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Duplicate a Faux Antique Oil Rubbed Bronze
Finish Using Krylon Paints

Original article by Pete Rossi of Krylon.  Additional information and project by Natural Handyman

Paints for oil rubbed bronze finishOil-rubbed bronze is everywhere!  It has become a standard finish for all types of metalwork around the home... faucets, mirror frames, doorknobs, switchplates, and more.

The problem is, of course, that you may wish to have the oil rubbed bronze look but can't find the product you need in the correct right finish.  No problemo!!  You can get a great "faux" oil rubbed bronze finish using a two or three cans of Krylon paints.  Here are the materials you need (or may need) for this project:

Krylon Indoor/Outdoor Primer - Black (#51316)
Krylon General Purpose Metallic - Copper Metallic (#2203)
Krylon Brushed Metallic - Oil Rubbed Bronze (#51254)
Masking or "painter's tape"
Newspaper
Plastic bags
Drop cloth

Here are two projects... a chandelier redo and a toilet flush handle. 

No, not from the same room, though I think a chandelier in a bathroom might be cool!  Buffy, could you pass the newspaper? 

The chandelier is a project supplied to us by Krylon, the manufacturer of the paints used in these projects. 

The toilet handle, on the other hand, is my own little project.  My entire newly-renovated bathroom is oil rubbed bronze, but I could not purchase a handle for the toilet that wasn't either black, brass or chrome so I decided to recolor it myself.

1)  The Chandelier...

Oil rubbed bronze finish on chandelier1) Cover your work surface with a drop cloth or newspaper to protect it from overspray.  Unless you use an old hunk of plywood like I do! 

2) Disassemble fixture, removing bulbs, glass globes, plastic pieces and other items that do not require painting. Thoroughly clean all pieces that you will be painting so they are free of grease, film, dust, and lint.

3) If necessary, use newspaper or plastic grocery bags and masking tape to mask off all areas that will not be painted.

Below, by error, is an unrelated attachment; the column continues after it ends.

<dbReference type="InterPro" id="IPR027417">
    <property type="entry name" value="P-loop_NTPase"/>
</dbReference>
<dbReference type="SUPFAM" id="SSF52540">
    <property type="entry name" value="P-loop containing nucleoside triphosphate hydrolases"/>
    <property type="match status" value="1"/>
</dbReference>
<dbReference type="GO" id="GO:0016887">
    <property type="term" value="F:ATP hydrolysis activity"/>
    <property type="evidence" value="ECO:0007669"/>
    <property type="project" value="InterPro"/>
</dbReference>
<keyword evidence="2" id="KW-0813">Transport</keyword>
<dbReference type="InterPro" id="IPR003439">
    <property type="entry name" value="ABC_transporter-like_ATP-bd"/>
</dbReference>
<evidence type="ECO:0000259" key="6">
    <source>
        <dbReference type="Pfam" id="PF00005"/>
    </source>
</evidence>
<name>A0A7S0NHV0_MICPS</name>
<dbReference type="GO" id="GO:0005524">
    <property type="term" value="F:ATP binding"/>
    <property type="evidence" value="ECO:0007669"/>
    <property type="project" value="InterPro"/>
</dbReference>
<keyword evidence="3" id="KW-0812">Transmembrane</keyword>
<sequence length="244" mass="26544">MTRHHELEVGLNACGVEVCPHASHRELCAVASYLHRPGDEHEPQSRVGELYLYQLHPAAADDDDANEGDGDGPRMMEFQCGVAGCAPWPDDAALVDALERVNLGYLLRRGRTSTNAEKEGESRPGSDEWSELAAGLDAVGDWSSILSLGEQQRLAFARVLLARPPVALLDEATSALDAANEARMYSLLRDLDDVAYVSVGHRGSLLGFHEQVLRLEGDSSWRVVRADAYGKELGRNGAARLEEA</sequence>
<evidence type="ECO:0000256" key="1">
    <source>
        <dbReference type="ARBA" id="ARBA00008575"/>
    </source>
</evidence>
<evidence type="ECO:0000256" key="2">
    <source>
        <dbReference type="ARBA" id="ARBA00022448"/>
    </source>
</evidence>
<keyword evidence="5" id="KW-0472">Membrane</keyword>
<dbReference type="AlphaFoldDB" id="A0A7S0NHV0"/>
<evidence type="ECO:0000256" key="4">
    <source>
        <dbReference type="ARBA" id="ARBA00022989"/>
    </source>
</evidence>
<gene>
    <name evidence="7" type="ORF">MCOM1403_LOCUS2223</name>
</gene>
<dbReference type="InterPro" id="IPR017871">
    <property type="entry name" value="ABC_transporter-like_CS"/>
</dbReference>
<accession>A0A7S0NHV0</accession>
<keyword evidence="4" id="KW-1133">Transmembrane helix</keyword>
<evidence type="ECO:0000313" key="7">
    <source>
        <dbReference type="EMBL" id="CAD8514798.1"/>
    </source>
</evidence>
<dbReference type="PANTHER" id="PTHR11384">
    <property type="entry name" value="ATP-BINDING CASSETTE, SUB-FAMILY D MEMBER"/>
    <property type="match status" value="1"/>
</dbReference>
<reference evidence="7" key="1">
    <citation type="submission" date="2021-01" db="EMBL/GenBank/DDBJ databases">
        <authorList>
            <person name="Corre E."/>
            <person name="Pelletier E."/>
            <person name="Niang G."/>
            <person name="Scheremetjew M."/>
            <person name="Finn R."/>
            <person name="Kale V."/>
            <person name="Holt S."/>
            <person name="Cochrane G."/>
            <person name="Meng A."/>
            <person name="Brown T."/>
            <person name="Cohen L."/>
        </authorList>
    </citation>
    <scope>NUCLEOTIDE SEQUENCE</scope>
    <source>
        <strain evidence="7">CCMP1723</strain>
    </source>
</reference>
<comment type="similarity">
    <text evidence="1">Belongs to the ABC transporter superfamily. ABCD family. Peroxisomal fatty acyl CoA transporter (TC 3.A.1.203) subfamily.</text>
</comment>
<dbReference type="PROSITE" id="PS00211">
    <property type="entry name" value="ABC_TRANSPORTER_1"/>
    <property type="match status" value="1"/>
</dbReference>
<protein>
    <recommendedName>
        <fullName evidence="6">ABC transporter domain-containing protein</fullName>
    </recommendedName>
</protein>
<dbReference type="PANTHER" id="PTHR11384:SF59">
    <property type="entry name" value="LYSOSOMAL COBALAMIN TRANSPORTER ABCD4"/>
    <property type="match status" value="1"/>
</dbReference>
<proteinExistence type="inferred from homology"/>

4) Position fixture so that all surfaces to be painted are accessible.

5) Following the instructions on the can, apply the black primer first. Use short sweeping strokes to prevent overspray. (This applies to all spray painting jobs!) Apply several light coats versus one heavy coat. If paint is applied too heavily, it might puddle or run; if this happens, sand smooth and reapply primer. Let dry.

6) Paint fixture with Copper paint, covering all surfaces. Again, use several light coats. Let dry.

7) Lightly spray with Oil Rubbed Bronze, allowing the Copper paint to show through on some edges and surfaces. Let dry. Examine finish to determine if an additional coat is needed. Proceed carefully, as the more coats of Oil Rubbed Bronze applied, the darker the finish and the less Copper patina you'll see. NOTE: Consider practicing your technique on a disposable surface first, to determine the color and patina you prefer.

8) When desired patina or color is achieved, let dry. Remove all masking tape and reassemble fixture.

Now, lets change our brushed brass toilet handle to oil rubbed bronze

1) If you are painting metal or a previously painted item, give it a thorough sanding.  For inside work, priming isn't really necessary as long as you thoughly clean the item of oils and rough it up a bit with a fine sandpaper. 

2) Mask any parts you don't want painted.  Though it's a small surface, masking is just as important!  No sense in getting paint of anything but where you want it!  I secured the toilet handle with a C-clamp.

Toilet handle changed to oil rubbed bronze  Copper tone paint on toilet handle

3)  After primer is dry (if you bothered), apply a few coats of the Copper-tone paint.  Spray lightly with multiple coats 5 or 10 minutes apart till the item is adequately covered. 

Toilet with oil rubbed bronze handle installed4) Allow to dry overnight before continuing.  If you don't allow adequate drying time, you may cause the copper paint to wrinkle and lift.

5)  As with the chandelier job above, lightly spray with Oil Rubbed Bronze, allowing the Copper paint to show through on some edges and surfaces. Let dry. Examine finish to determine if an additional coat is needed. Proceed carefully, as the more coats of Oil Rubbed Bronze applied, the darker the finish and the less Copper patina you'll see. NOTE: Consider practicing your technique on a disposable surface first, to determine the color and patina you prefer.

66)  IT'S WORTH REPEATING.  DON'T OVERSPRAY THE OIL RUBBED BRONZE or you'll lose the antique appearance the copper bleed-through lends the job!

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